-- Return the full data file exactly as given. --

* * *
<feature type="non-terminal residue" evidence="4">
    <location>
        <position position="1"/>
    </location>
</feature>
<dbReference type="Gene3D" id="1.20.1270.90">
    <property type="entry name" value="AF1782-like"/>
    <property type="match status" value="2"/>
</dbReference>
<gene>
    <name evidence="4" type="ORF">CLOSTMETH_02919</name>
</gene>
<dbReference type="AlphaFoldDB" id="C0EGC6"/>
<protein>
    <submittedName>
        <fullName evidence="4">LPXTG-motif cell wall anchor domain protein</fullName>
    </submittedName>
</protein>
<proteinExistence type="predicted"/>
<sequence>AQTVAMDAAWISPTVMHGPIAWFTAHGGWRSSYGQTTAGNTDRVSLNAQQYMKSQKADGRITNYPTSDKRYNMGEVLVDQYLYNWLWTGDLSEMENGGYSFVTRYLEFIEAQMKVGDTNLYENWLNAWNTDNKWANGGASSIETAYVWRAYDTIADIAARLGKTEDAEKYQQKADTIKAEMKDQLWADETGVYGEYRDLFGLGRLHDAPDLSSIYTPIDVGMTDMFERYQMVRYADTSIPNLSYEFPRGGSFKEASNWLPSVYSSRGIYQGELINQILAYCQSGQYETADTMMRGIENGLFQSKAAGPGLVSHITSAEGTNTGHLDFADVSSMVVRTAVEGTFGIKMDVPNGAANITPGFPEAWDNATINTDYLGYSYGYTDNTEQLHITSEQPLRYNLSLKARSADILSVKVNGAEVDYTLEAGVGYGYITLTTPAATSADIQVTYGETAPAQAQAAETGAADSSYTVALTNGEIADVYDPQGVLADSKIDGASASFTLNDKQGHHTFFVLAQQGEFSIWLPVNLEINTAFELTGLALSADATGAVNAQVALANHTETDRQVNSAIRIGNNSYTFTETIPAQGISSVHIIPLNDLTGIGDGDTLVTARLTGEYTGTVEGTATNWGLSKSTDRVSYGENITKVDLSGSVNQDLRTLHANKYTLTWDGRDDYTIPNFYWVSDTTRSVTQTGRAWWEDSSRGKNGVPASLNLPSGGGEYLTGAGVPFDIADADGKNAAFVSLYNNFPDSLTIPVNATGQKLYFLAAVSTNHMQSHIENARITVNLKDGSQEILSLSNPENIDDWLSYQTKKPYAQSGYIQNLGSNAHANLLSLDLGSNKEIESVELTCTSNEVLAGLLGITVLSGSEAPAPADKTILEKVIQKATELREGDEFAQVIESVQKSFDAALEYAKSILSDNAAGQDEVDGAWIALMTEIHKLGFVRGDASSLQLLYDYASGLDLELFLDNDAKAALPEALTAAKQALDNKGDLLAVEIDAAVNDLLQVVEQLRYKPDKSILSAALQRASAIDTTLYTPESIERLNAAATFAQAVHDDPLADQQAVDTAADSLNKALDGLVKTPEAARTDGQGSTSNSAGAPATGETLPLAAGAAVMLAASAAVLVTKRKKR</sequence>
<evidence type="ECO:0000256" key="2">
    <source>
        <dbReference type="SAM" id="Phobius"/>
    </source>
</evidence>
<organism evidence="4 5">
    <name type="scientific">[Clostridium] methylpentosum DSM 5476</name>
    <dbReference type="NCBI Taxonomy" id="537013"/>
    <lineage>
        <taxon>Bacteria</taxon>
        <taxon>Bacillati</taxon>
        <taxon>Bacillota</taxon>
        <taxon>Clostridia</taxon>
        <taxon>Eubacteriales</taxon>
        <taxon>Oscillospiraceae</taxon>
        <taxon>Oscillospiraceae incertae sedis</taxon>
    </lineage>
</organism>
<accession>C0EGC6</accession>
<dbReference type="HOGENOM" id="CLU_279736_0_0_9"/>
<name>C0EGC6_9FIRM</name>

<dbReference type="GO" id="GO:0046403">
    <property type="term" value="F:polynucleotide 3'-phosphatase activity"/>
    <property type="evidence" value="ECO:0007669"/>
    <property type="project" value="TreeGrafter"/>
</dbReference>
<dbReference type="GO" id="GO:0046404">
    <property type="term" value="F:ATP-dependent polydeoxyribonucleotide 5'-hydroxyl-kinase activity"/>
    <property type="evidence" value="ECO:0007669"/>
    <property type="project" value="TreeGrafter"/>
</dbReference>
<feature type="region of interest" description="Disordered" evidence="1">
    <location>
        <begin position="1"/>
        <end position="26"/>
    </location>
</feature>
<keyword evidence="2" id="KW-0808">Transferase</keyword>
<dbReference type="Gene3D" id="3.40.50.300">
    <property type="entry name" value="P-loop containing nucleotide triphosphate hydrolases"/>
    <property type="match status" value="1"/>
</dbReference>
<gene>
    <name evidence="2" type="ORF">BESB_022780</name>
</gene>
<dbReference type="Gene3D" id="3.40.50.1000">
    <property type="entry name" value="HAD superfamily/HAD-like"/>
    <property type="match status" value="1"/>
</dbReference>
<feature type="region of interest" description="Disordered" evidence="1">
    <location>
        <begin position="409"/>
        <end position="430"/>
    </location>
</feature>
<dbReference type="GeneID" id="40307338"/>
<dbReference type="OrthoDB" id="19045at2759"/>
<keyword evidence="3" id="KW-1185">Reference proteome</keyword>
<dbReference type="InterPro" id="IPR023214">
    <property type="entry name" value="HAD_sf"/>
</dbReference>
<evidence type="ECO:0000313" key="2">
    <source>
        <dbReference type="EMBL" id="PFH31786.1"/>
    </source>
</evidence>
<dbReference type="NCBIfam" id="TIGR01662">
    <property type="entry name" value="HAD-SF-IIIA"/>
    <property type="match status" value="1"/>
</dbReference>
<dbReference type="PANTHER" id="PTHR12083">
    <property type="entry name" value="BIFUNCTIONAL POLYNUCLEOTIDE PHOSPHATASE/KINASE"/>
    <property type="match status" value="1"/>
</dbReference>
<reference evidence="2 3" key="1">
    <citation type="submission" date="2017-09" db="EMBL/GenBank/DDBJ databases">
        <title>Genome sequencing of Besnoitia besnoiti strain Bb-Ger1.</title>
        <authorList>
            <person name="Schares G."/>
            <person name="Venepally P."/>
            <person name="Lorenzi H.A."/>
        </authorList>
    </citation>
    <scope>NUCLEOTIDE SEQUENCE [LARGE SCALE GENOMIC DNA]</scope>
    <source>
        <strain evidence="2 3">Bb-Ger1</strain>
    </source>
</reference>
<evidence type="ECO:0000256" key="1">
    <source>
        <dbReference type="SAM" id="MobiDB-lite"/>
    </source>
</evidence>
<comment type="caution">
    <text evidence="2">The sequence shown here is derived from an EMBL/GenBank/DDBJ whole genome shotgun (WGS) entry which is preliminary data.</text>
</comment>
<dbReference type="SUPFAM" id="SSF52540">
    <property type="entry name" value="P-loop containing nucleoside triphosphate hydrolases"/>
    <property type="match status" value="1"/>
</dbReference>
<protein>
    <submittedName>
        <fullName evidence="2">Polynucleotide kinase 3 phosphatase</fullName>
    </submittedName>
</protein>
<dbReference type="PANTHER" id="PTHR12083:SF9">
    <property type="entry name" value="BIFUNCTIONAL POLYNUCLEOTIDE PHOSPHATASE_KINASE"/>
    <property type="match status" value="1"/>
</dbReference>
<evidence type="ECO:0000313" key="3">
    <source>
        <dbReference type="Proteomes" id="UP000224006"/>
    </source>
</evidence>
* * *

<feature type="non-terminal residue" evidence="4">
    <location>
        <position position="1"/>
    </location>
</feature>
<dbReference type="Gene3D" id="1.20.1270.90">
    <property type="entry name" value="AF1782-like"/>
    <property type="match status" value="2"/>
</dbReference>
<gene>
    <name evidence="4" type="ORF">CLOSTMETH_02919</name>
</gene>
<dbReference type="AlphaFoldDB" id="C0EGC6"/>
<protein>
    <submittedName>
        <fullName evidence="4">LPXTG-motif cell wall anchor domain protein</fullName>
    </submittedName>
</protein>
<proteinExistence type="predicted"/>
<sequence>AQTVAMDAAWISPTVMHGPIAWFTAHGGWRSSYGQTTAGNTDRVSLNAQQYMKSQKADGRITNYPTSDKRYNMGEVLVDQYLYNWLWTGDLSEMENGGYSFVTRYLEFIEAQMKVGDTNLYENWLNAWNTDNKWANGGASSIETAYVWRAYDTIADIAARLGKTEDAEKYQQKADTIKAEMKDQLWADETGVYGEYRDLFGLGRLHDAPDLSSIYTPIDVGMTDMFERYQMVRYADTSIPNLSYEFPRGGSFKEASNWLPSVYSSRGIYQGELINQILAYCQSGQYETADTMMRGIENGLFQSKAAGPGLVSHITSAEGTNTGHLDFADVSSMVVRTAVEGTFGIKMDVPNGAANITPGFPEAWDNATINTDYLGYSYGYTDNTEQLHITSEQPLRYNLSLKARSADILSVKVNGAEVDYTLEAGVGYGYITLTTPAATSADIQVTYGETAPAQAQAAETGAADSSYTVALTNGEIADVYDPQGVLADSKIDGASASFTLNDKQGHHTFFVLAQQGEFSIWLPVNLEINTAFELTGLALSADATGAVNAQVALANHTETDRQVNSAIRIGNNSYTFTETIPAQGISSVHIIPLNDLTGIGDGDTLVTARLTGEYTGTVEGTATNWGLSKSTDRVSYGENITKVDLSGSVNQDLRTLHANKYTLTWDGRDDYTIPNFYWVSDTTRSVTQTGRAWWEDSSRGKNGVPASLNLPSGGGEYLTGAGVPFDIADADGKNAAFVSLYNNFPDSLTIPVNATGQKLYFLAAVSTNHMQSHIENARITVNLKDGSQEILSLSNPENIDDWLSYQTKKPYAQSGYIQNLGSNAHANLLSLDLGSNKEIESVELTCTSNEVLAGLLGITVLSGSEAPAPADKTILEKVIQKATELREGDEFAQVIESVQKSFDAALEYAKSILSDNAAGQDEVDGAWIALMTEIHKLGFVRGDASSLQLLYDYASGLDLELFLDNDAKAALPEALTAAKQALDNKGDLLAVEIDAAVNDLLQVVEQLRYKPDKSILSAALQRASAIDTTLYTPESIERLNAAATFAQAVHDDPLADQQAVDTAADSLNKALDGLVKTPEAARTDGQGSTSNSAGAPATGETLPLAAGAAVMLAASAAVLVTKRKKR</sequence>
<evidence type="ECO:0000256" key="2">
    <source>
        <dbReference type="SAM" id="Phobius"/>
    </source>
</evidence>
<organism evidence="4 5">
    <name type="scientific">[Clostridium] methylpentosum DSM 5476</name>
    <dbReference type="NCBI Taxonomy" id="537013"/>
    <lineage>
        <taxon>Bacteria</taxon>
        <taxon>Bacillati</taxon>
        <taxon>Bacillota</taxon>
        <taxon>Clostridia</taxon>
        <taxon>Eubacteriales</taxon>
        <taxon>Oscillospiraceae</taxon>
        <taxon>Oscillospiraceae incertae sedis</taxon>
    </lineage>
</organism>
<accession>C0EGC6</accession>
<dbReference type="HOGENOM" id="CLU_279736_0_0_9"/>
<name>C0EGC6_9FIRM</name>

<dbReference type="GO" id="GO:0046403">
    <property type="term" value="F:polynucleotide 3'-phosphatase activity"/>
    <property type="evidence" value="ECO:0007669"/>
    <property type="project" value="TreeGrafter"/>
</dbReference>
<dbReference type="GO" id="GO:0046404">
    <property type="term" value="F:ATP-dependent polydeoxyribonucleotide 5'-hydroxyl-kinase activity"/>
    <property type="evidence" value="ECO:0007669"/>
    <property type="project" value="TreeGrafter"/>
</dbReference>
<feature type="region of interest" description="Disordered" evidence="1">
    <location>
        <begin position="1"/>
        <end position="26"/>
    </location>
</feature>
<keyword evidence="2" id="KW-0808">Transferase</keyword>
<dbReference type="Gene3D" id="3.40.50.300">
    <property type="entry name" value="P-loop containing nucleotide triphosphate hydrolases"/>
    <property type="match status" value="1"/>
</dbReference>
<gene>
    <name evidence="2" type="ORF">BESB_022780</name>
</gene>
<dbReference type="Gene3D" id="3.40.50.1000">
    <property type="entry name" value="HAD superfamily/HAD-like"/>
    <property type="match status" value="1"/>
</dbReference>
<feature type="region of interest" description="Disordered" evidence="1">
    <location>
        <begin position="409"/>
        <end position="430"/>
    </location>
</feature>
<dbReference type="GeneID" id="40307338"/>
<dbReference type="OrthoDB" id="19045at2759"/>
<keyword evidence="3" id="KW-1185">Reference proteome</keyword>
<dbReference type="InterPro" id="IPR023214">
    <property type="entry name" value="HAD_sf"/>
</dbReference>
<evidence type="ECO:0000313" key="2">
    <source>
        <dbReference type="EMBL" id="PFH31786.1"/>
    </source>
</evidence>
<dbReference type="NCBIfam" id="TIGR01662">
    <property type="entry name" value="HAD-SF-IIIA"/>
    <property type="match status" value="1"/>
</dbReference>
<dbReference type="PANTHER" id="PTHR12083">
    <property type="entry name" value="BIFUNCTIONAL POLYNUCLEOTIDE PHOSPHATASE/KINASE"/>
    <property type="match status" value="1"/>
</dbReference>
<reference evidence="2 3" key="1">
    <citation type="submission" date="2017-09" db="EMBL/GenBank/DDBJ databases">
        <title>Genome sequencing of Besnoitia besnoiti strain Bb-Ger1.</title>
        <authorList>
            <person name="Schares G."/>
            <person name="Venepally P."/>
            <person name="Lorenzi H.A."/>
        </authorList>
    </citation>
    <scope>NUCLEOTIDE SEQUENCE [LARGE SCALE GENOMIC DNA]</scope>
    <source>
        <strain evidence="2 3">Bb-Ger1</strain>
    </source>
</reference>
<evidence type="ECO:0000256" key="1">
    <source>
        <dbReference type="SAM" id="MobiDB-lite"/>
    </source>
</evidence>
<comment type="caution">
    <text evidence="2">The sequence shown here is derived from an EMBL/GenBank/DDBJ whole genome shotgun (WGS) entry which is preliminary data.</text>
</comment>
<dbReference type="SUPFAM" id="SSF52540">
    <property type="entry name" value="P-loop containing nucleoside triphosphate hydrolases"/>
    <property type="match status" value="1"/>
</dbReference>
<protein>
    <submittedName>
        <fullName evidence="2">Polynucleotide kinase 3 phosphatase</fullName>
    </submittedName>
</protein>
<dbReference type="PANTHER" id="PTHR12083:SF9">
    <property type="entry name" value="BIFUNCTIONAL POLYNUCLEOTIDE PHOSPHATASE_KINASE"/>
    <property type="match status" value="1"/>
</dbReference>
<evidence type="ECO:0000313" key="3">
    <source>
        <dbReference type="Proteomes" id="UP000224006"/>
    </source>
</evidence>